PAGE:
Video

Video Airline Expert: Missile will Show Signature on Debris

The debris field from Malaysia Airlines Flight 17 is spread over a 21-kilometer radius in eastern Ukraine. It is expected to take investigators months to sort through the airplane pieces to learn about the missile that brought down the jetliner and who fired it. VOAs Carolyn Presutti explains how this work will be done.
Video

Video Treatment for Childhood Epilepsy Heats up Medical Marijuana Debate

In the United States, marijuana is classed as an illegal drug by the federal government. But nearly half the states have legalized it, to some degree. Proponents say some strains of marijuana might have exceptional health benefits, for treating pain or inflammation in chronic conditions such as cancer, multiple sclerosis and epilepsy. Shelley Schlender reports on a strain of medical marijuana developed in Colorado that is reputed to reduce seizures in childhood epilepsy
Video

Video Airbus Adds Metal 3D Printed Parts to New Jets

By the end of this year, European aircraft manufacturing consortium Airbus plans to deliver the first of its new, extra-wide-body passenger jets, the A350-XWB. Among other technological innovations, the new plane will also incorporate metal parts made in a 3-D printer. VOA's George Putic has more.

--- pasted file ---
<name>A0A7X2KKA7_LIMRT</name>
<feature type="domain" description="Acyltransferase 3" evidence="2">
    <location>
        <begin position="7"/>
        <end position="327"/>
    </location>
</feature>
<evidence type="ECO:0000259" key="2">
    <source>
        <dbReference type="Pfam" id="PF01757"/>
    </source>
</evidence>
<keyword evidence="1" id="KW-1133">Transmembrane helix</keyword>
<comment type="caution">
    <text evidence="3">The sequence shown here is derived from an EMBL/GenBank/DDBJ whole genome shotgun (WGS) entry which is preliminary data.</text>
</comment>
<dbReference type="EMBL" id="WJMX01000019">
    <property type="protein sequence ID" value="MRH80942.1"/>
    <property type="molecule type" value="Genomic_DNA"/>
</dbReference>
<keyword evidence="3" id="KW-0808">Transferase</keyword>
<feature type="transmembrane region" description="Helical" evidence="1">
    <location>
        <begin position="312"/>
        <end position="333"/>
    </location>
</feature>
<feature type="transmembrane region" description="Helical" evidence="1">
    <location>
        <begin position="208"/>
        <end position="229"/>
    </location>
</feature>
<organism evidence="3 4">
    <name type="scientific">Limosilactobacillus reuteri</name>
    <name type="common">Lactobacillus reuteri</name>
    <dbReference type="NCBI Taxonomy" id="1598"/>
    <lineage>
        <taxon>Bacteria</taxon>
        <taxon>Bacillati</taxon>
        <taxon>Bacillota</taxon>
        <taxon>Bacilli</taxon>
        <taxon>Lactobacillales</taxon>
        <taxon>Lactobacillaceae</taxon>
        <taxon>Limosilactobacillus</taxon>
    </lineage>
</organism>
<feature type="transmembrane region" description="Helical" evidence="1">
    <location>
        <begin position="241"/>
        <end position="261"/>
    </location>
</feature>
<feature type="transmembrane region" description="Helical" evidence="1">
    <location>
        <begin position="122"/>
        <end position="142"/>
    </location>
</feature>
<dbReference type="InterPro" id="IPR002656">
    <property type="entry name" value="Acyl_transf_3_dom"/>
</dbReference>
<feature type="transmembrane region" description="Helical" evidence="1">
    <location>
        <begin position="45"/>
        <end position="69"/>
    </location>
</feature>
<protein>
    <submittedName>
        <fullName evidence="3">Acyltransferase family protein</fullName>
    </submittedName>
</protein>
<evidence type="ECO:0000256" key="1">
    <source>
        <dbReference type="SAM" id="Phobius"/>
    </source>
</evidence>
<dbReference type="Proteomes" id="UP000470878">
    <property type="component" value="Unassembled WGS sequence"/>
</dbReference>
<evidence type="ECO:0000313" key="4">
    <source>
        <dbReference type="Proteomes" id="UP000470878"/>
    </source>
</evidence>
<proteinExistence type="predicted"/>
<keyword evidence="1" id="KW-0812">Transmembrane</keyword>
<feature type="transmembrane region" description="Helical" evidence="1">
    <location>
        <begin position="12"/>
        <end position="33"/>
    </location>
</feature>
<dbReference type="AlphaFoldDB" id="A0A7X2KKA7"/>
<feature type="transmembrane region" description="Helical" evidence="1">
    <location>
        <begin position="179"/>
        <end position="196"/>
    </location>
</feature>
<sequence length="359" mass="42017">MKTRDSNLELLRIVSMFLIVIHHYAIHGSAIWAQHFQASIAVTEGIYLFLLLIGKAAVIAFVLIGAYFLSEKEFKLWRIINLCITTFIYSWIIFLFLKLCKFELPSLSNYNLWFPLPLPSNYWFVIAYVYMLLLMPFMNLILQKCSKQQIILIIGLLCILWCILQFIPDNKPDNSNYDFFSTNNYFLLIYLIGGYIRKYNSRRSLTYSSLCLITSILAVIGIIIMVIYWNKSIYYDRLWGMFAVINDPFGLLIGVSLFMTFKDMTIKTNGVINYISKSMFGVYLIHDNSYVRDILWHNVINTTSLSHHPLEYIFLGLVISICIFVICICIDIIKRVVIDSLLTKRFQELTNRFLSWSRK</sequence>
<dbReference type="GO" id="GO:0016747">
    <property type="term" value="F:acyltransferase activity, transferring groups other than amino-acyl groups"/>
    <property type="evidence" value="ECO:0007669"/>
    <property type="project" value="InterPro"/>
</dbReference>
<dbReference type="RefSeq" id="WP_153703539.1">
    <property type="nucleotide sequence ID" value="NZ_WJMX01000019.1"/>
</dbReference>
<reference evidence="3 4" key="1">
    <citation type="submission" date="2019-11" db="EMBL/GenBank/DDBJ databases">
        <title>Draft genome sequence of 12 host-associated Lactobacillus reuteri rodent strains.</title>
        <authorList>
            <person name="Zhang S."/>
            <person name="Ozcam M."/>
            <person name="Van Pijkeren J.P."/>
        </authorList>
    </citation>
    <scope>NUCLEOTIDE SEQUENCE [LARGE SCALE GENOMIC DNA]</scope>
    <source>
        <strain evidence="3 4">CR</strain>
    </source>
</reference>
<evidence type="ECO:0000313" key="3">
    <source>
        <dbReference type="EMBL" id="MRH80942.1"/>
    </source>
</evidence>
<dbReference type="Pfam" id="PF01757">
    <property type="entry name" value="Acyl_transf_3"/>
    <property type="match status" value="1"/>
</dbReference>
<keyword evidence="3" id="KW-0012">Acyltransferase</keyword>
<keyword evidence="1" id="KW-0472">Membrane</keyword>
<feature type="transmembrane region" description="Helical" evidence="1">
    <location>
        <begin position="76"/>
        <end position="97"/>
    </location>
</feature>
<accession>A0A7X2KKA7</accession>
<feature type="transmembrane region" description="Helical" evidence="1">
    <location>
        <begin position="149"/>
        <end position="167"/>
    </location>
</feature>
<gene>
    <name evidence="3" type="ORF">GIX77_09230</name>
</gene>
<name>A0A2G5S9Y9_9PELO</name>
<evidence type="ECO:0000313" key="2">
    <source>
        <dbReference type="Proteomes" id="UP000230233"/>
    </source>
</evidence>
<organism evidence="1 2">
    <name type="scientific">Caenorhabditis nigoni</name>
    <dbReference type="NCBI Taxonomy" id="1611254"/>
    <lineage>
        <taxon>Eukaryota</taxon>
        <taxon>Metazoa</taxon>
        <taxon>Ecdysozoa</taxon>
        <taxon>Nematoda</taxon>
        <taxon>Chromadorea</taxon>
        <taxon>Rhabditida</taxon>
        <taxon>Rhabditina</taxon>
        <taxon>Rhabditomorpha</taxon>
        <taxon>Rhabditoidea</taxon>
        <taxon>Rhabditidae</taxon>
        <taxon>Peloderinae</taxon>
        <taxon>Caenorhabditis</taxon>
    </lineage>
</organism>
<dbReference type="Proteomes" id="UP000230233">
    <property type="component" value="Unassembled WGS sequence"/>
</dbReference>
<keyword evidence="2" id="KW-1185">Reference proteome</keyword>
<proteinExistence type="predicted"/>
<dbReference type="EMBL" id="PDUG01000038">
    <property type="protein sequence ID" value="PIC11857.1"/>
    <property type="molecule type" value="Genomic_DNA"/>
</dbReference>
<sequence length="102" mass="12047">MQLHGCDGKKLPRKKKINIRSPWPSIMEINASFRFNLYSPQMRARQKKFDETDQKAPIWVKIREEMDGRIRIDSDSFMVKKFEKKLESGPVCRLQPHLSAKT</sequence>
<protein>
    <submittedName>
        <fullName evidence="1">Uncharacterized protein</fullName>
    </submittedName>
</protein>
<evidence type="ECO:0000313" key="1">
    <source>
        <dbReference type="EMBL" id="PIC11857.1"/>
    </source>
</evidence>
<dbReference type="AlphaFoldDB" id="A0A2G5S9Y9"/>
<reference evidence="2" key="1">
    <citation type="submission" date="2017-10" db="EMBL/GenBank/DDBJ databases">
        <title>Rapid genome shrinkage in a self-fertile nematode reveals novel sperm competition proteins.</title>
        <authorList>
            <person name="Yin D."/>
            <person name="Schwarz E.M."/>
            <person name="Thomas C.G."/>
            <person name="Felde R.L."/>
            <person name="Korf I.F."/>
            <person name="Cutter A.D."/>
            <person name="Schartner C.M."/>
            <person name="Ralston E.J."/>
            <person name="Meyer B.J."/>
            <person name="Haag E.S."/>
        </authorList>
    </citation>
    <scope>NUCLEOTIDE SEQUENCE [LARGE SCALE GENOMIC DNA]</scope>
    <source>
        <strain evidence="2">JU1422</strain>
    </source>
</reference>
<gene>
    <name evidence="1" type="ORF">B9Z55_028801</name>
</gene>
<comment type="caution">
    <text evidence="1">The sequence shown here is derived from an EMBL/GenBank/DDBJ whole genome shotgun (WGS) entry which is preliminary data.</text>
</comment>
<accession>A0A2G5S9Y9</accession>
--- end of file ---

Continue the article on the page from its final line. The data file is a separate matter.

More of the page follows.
Video

Video AIDS Conference Welcomes Exciting Developments in HIV Treatment, Prevention

Significant strides have been made in recent years toward the treatment and prevention of HIV, the virus that causes AIDS. This year, at the International AIDS Conference, the AIDS community welcomed progress on a new pill that may prevent transmission of the deadly virus. VOA’s Anita Powell reports from Melbourne, Australia.
Video

Video IAEA: Iran Turns its Enriched Uranium Into Less Harmful Form

Iran has converted its stockpiles of enriched uranium into a less dangerous form that is more difficult to use for nuclear weapons, according to the United Nations’ Atomic Energy Agency. The move complies with an interim deal reached with Western powers on Iran's nuclear program last year, in exchange for easing of sanctions. Henry Ridgwell reports for VOA from London.

AppleAndroid